Tag Archives: novels

Who Loves Lady MacBeth?

23 Jun

 

Writers often create characters who are not likeable, to serve as foils or antagonists for the main characters. These antagonists exhibit qualities in opposition to the main characters in order to create conflict. Readers love an evil character. Think of the wicked witch in The Wizard of Oz. We love to have someone to cheer against and hope for a demise appropriate to their state of badness.

As a writer, it is fun to create a “bad” character. There is a kind of evil “bitchiness” that comes out in characters who do and say things that I would never do. I have heard the same said by actors who enjoy playing evil roles like Lady MacBeth. There is something very satisfying in the complexity of a negative character. Few people are truly evil, and the “good” people and characters have a little of the dark side hidden away,too.

Then there are some books whose characters are not likeable at all, but that still convey an important theme or idea. The Great Gatsby is one that springs to mind. None of the characters is a nice person, except maybe for Nick Carroway, the narrator, who may have gone on in life to be a good person, but the book contains an important message about materialism and selfishness.

All in all, writers want their readers to either love or hate their characters enough to care about what what happens to them, whether they survive and succeed, die a horrible death, or something in between. That is what makes a story. And even then, sometimes, the “good” don’t come out on top, and the “bad” are not punished enough for our liking. That’s life.

In my latest book, Hotel Saint Clare, I loved writing the character Crystal. While she is not 100% evil, she is a character I loved to hate.

Can you read a book in which the main character is unlikeable? Have you put a book down because you just didn’t like the characters?

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What have you appreciated lately?

23 Apr

As I was reading a novel set in early twentieth century China, I was struck by a line in which a character and her friends went out into the garden to “appreciate” the plum blossoms. We admire, find joy, look at beautiful things in our world, but how often do we simply appreciate what we see or hear? Somehow the concept of appreciation is different from all of these. Appreciation contains a sense of taking time to savor, as well as a sense of gratitude. Appreciation forces you to stop for a moment.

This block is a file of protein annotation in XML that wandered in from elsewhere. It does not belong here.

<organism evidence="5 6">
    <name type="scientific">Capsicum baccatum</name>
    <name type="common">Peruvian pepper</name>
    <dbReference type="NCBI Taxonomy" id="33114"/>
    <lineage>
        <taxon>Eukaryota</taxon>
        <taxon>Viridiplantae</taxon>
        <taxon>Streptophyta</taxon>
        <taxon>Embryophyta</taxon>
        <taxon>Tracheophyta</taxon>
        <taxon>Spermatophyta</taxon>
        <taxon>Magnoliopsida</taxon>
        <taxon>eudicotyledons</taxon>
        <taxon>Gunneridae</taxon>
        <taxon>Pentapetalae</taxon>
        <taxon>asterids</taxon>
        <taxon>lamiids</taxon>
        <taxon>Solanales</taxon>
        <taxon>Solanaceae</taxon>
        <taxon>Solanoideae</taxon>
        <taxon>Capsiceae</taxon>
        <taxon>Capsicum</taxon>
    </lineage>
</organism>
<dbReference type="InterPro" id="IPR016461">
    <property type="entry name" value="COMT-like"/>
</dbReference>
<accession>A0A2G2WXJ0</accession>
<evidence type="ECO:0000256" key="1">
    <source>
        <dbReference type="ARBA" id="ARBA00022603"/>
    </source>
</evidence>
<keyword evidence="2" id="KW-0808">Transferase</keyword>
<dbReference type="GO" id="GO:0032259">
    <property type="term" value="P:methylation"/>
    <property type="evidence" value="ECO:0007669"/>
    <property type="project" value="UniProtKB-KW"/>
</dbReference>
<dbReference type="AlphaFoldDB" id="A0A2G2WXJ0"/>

I attended a coffee tasting on Sunday, and learned something about appreciating a fine cup of coffee, with notes of flavor as complex as any wine. I appreciate the fine job that two repairwoman did in replacing our basement ceiling yesterday. It is amazing how much brighter the room looks. And I appreciate the sight of a fox who took a walk through our back yard yesterday morning. The bird seed attracts the squirrels, and the squirrels attracted the fox, although I don’t think he has much of a chance of catching one!

So next time your senses encounter something wonderful, take a moment to really appreciate and savor. It is part of the gift of being alive.back yard visitor

 

NaNoWriMo (What the Heck Is That?)

3 Nov

This year, for the first time, I participating in National Novel Writing Month, or NaNoWriMo for short. The goal is to write 50,000 words during the month of November. This is a pretty short novel, but a darned good start.

I have been so caught up in the release and promotion of Lydia’s Story that I haven’t been doing much “real” writing lately. I have not been working on anything new. True — I have some unfinished pieces hiding away on my computer that I could resurrect and turn into something readable, but I had the urge to work on something new, something challenging.

So I am devoting the month of November to writing 50,000 words of my new project, which has the working title Magic Words. The title may have more to do with me typing the words than the actual words themselves!